Specialty Labs Diversifies Base In Bid to Recover From Losses
By LAURENCE DARMIENTO
Specialty Laboratories Inc. is showing signs of life after its near-death experience.
Just a year ago, the Santa Monica clinical laboratory, which specializes in sophisticated medical tests, lost its single biggest customer when Unilab Corp. was bought by a competitor. Then, just weeks later, the federal government sought to revoke Specialty’s license after regulators found quality control problems and unlicensed personnel performing lab tests.
Clients vanished, revenues fell 20 percent and the company lost $13.8 million in 2002 after years of solid earnings.
“They had the 100-year storm,” said Thomas Gallucci, a Merrill Lynch analyst. “They had a lot of things happen to them at once.”
But just 16 months after those April events, which saw its founder resign as chairman and chief executive, Specialty appears to be in recovery mode.
The company recently reported a second-quarter loss of $1.9 million, compared with a loss of $7.4 million for the like period a year ago, as newly won business replaced that lost from Unilab.
Specialty also announced a new contract with the University of Maryland Medical System, and an agreement with Consorta Inc., a group purchasing organization representing 400 hospitals.
That prompted UBS Warburg to upgrade the stock to neutral from “reduce” in anticipation of a growth in earnings and the company reaching profitability again early next year.
However, investors don’t yet seem convinced, with shares trading around $10, far off their $25 range prior to the setbacks.
Much of the turnaround is being credited to the new chief executive, Dr. Douglas Harrington, a professor at USC’s Keck School of Medicine who had served as president of another sophisticated testing lab.
Harrington, a Specialty board member prior to his appointment in May 2002, said he found a solid company in need of better management. “In that sort of environment what seems important are science and discovery, and the details of the operation don’t have as high as a priority,” he said.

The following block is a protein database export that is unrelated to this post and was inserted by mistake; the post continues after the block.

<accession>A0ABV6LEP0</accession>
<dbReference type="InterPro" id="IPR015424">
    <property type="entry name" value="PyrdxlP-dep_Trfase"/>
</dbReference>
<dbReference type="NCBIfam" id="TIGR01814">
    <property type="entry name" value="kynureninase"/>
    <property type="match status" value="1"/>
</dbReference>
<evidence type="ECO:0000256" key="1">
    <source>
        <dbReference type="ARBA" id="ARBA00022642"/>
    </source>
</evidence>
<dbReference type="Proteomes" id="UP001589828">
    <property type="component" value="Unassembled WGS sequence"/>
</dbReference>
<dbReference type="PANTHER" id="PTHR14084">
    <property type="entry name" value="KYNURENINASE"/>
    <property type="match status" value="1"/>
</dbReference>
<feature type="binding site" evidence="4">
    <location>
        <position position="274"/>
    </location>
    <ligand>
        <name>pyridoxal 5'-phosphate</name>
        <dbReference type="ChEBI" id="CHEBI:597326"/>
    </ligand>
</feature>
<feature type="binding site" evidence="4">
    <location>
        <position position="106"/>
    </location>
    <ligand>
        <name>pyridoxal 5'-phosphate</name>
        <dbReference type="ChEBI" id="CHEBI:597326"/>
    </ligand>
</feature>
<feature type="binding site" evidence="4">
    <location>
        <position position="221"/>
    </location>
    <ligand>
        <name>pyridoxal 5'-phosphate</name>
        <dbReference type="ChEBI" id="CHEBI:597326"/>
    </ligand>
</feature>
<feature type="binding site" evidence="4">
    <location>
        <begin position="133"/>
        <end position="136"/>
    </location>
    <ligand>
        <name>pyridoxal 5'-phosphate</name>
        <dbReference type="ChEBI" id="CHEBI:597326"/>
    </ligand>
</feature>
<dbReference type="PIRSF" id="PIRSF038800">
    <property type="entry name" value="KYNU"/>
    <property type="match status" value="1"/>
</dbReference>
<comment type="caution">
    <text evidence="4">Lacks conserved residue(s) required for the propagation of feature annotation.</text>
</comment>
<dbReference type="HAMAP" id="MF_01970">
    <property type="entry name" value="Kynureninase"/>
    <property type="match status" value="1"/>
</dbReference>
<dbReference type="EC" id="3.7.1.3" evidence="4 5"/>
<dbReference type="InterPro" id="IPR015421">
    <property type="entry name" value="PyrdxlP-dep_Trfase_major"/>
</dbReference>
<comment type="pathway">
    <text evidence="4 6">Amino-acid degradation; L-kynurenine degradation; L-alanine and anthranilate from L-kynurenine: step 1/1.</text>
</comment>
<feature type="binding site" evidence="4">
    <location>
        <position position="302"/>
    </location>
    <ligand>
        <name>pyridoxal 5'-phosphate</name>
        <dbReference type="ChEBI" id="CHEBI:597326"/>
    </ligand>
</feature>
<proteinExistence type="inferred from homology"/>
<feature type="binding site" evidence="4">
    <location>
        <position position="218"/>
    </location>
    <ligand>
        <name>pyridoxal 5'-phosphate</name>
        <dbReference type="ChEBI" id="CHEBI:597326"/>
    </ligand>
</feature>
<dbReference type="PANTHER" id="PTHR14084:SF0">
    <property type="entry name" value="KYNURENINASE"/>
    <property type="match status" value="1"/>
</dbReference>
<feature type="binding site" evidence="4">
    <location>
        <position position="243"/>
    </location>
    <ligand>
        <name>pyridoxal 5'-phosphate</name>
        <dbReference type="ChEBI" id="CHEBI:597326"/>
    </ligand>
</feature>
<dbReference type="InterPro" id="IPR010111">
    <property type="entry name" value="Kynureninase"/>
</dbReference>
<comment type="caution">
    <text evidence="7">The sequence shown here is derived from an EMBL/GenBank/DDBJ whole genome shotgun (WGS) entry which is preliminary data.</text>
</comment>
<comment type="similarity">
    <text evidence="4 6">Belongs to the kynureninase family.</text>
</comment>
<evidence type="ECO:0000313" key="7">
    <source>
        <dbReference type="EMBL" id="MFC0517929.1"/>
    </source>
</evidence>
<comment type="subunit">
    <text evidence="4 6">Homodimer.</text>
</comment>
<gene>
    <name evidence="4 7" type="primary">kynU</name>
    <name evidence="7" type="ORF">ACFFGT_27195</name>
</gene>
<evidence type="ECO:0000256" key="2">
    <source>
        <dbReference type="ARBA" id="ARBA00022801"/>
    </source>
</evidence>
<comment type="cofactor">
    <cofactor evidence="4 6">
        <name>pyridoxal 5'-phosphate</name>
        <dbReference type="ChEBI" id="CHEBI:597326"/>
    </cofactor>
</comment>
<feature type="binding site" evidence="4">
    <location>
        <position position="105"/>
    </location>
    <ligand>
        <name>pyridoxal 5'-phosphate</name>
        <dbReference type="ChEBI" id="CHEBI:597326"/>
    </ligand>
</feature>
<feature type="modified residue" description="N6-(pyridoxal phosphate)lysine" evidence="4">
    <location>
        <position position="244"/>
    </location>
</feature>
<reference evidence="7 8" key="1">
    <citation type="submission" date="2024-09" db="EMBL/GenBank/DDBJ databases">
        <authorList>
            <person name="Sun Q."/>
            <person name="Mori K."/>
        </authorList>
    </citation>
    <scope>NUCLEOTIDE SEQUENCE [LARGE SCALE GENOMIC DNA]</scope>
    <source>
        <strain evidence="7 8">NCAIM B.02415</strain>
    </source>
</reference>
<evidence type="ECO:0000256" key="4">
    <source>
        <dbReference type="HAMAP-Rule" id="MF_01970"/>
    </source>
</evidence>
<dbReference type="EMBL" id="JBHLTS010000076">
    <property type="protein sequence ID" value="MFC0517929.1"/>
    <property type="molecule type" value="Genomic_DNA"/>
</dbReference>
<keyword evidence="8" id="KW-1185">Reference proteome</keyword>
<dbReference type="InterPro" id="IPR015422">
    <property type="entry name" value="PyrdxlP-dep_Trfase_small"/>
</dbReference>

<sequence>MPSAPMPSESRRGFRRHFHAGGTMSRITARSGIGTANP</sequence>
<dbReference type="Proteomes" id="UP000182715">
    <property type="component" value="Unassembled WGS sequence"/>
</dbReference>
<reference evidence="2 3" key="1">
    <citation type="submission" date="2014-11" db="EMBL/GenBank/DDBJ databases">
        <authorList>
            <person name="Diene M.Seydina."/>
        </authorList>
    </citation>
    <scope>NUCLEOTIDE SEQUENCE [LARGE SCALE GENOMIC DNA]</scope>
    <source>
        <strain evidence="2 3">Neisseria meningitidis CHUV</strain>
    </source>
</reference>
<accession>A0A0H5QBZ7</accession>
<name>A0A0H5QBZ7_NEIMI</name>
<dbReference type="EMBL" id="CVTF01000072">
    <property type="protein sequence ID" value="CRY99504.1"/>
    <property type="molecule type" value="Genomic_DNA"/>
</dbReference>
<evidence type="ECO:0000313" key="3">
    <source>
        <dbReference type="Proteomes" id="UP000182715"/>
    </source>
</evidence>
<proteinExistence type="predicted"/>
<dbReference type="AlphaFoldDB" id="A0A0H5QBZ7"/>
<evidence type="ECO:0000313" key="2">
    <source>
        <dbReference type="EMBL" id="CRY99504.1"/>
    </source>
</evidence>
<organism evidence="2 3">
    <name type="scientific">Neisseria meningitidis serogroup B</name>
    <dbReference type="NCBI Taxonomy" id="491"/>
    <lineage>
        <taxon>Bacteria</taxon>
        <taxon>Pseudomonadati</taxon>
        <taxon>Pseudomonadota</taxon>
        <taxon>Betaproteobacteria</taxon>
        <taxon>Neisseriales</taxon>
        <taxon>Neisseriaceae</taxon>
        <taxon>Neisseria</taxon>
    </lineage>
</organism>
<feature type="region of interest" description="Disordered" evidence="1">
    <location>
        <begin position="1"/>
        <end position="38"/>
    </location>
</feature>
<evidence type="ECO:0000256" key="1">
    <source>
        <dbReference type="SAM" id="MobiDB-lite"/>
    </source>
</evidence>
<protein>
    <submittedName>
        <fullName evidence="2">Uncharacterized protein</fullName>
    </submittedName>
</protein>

Specialty Labs has the broadest menu of esoteric medical testing in the country, according to analysts. It performs some 2,400 assays, including those for SARS, cystic fibrosis and leukemia.
Harrington was also able to retain the company’s federal and state licenses to provide testing for Medicare and Medicaid patients by hiring more licensed lab technicians and paying $600,000 in fines and other costs related to the investigations.
Specialty is still subject to unannounced lab inspections while under state probation over the next two years. And it’s also battling several shareholder lawsuits accusing the company of failing to follow costly lab requirements to inflate its profits.
Also challenging has been recovering from the loss of the Unilab business, which accounted for 10 percent of revenues in 2001. Tarzana-based Unilab conducts pap smears and other routine tests and had been outsourcing more sophisticated work to Specialty.
Such work had been a core business of Specialty since its founding 28 years ago. But that changed in the late 1990s when the industry started to consolidate and large players like Quest Diagnostic Corp. bought up regional labs and competitors, becoming one-stop shops.
Recognizing the trend, the company sought more direct contracts with hospitals, a strategy that showed some results by 2002 when hospital work accounted for 65 percent of its business.
These days, no one client provides more than 2 percent of the business, and over the past year the lost Unilab business has been replaced with increased work from its existing hospital clients, as well as the addition of new ones, said Frank Spina, Specialty’s chief financial officer.
The biggest win to date came was the University of Maryland contract, which is expected to bring as much as $1.5 million in annual revenues, while the Consorta agreement makes it easier to sell its services to hospitals in that network.
The company also has formed a scientific advisory board and hired a new chief scientific officer in an attempt to redouble its effort to develop new tests faster than the competition.
Gallucci said Specialty is making all the right moves, but a full recovery will be some time in coming. “You are not going to go from $29 million to $44 million (in quarterly revenue) overnight,” said Gallucci, who still rates Specialty’s stock just neutral.